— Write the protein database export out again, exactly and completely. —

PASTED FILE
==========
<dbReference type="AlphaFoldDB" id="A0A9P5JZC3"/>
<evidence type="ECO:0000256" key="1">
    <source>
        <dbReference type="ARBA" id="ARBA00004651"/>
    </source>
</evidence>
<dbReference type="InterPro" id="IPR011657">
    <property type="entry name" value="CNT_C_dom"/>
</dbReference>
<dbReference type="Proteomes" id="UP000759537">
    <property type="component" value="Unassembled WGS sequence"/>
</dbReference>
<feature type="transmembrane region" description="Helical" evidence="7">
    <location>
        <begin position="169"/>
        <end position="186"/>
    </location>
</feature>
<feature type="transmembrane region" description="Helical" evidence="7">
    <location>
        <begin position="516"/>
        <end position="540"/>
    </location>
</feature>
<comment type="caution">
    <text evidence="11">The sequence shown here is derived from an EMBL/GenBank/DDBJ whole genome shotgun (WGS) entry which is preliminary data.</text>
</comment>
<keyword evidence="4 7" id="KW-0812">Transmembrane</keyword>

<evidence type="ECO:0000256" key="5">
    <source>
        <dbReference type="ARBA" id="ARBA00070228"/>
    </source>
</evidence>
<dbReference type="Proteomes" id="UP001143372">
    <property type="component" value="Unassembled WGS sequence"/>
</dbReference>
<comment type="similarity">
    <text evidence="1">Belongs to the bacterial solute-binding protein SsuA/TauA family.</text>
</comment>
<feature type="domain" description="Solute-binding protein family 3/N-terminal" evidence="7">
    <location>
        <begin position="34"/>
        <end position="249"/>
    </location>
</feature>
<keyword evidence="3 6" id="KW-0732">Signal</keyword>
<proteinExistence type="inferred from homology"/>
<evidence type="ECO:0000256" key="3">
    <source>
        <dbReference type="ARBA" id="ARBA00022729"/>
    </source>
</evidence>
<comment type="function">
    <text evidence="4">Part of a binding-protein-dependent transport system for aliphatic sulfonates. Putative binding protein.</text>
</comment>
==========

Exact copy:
<dbReference type="AlphaFoldDB" id="A0A9P5JZC3"/>
<evidence type="ECO:0000256" key="1">
    <source>
        <dbReference type="ARBA" id="ARBA00004651"/>
    </source>
</evidence>
<dbReference type="InterPro" id="IPR011657">
    <property type="entry name" value="CNT_C_dom"/>
</dbReference>
<dbReference type="Proteomes" id="UP000759537">
    <property type="component" value="Unassembled WGS sequence"/>
</dbReference>
<feature type="transmembrane region" description="Helical" evidence="7">
    <location>
        <begin position="169"/>
        <end position="186"/>
    </location>
</feature>
<feature type="transmembrane region" description="Helical" evidence="7">
    <location>
        <begin position="516"/>
        <end position="540"/>
    </location>
</feature>
<comment type="caution">
    <text evidence="11">The sequence shown here is derived from an EMBL/GenBank/DDBJ whole genome shotgun (WGS) entry which is preliminary data.</text>
</comment>
<keyword evidence="4 7" id="KW-0812">Transmembrane</keyword>

<evidence type="ECO:0000256" key="5">
    <source>
        <dbReference type="ARBA" id="ARBA00070228"/>
    </source>
</evidence>
<dbReference type="Proteomes" id="UP001143372">
    <property type="component" value="Unassembled WGS sequence"/>
</dbReference>
<comment type="similarity">
    <text evidence="1">Belongs to the bacterial solute-binding protein SsuA/TauA family.</text>
</comment>
<feature type="domain" description="Solute-binding protein family 3/N-terminal" evidence="7">
    <location>
        <begin position="34"/>
        <end position="249"/>
    </location>
</feature>
<keyword evidence="3 6" id="KW-0732">Signal</keyword>
<proteinExistence type="inferred from homology"/>
<evidence type="ECO:0000256" key="3">
    <source>
        <dbReference type="ARBA" id="ARBA00022729"/>
    </source>
</evidence>
<comment type="function">
    <text evidence="4">Part of a binding-protein-dependent transport system for aliphatic sulfonates. Putative binding protein.</text>
</comment>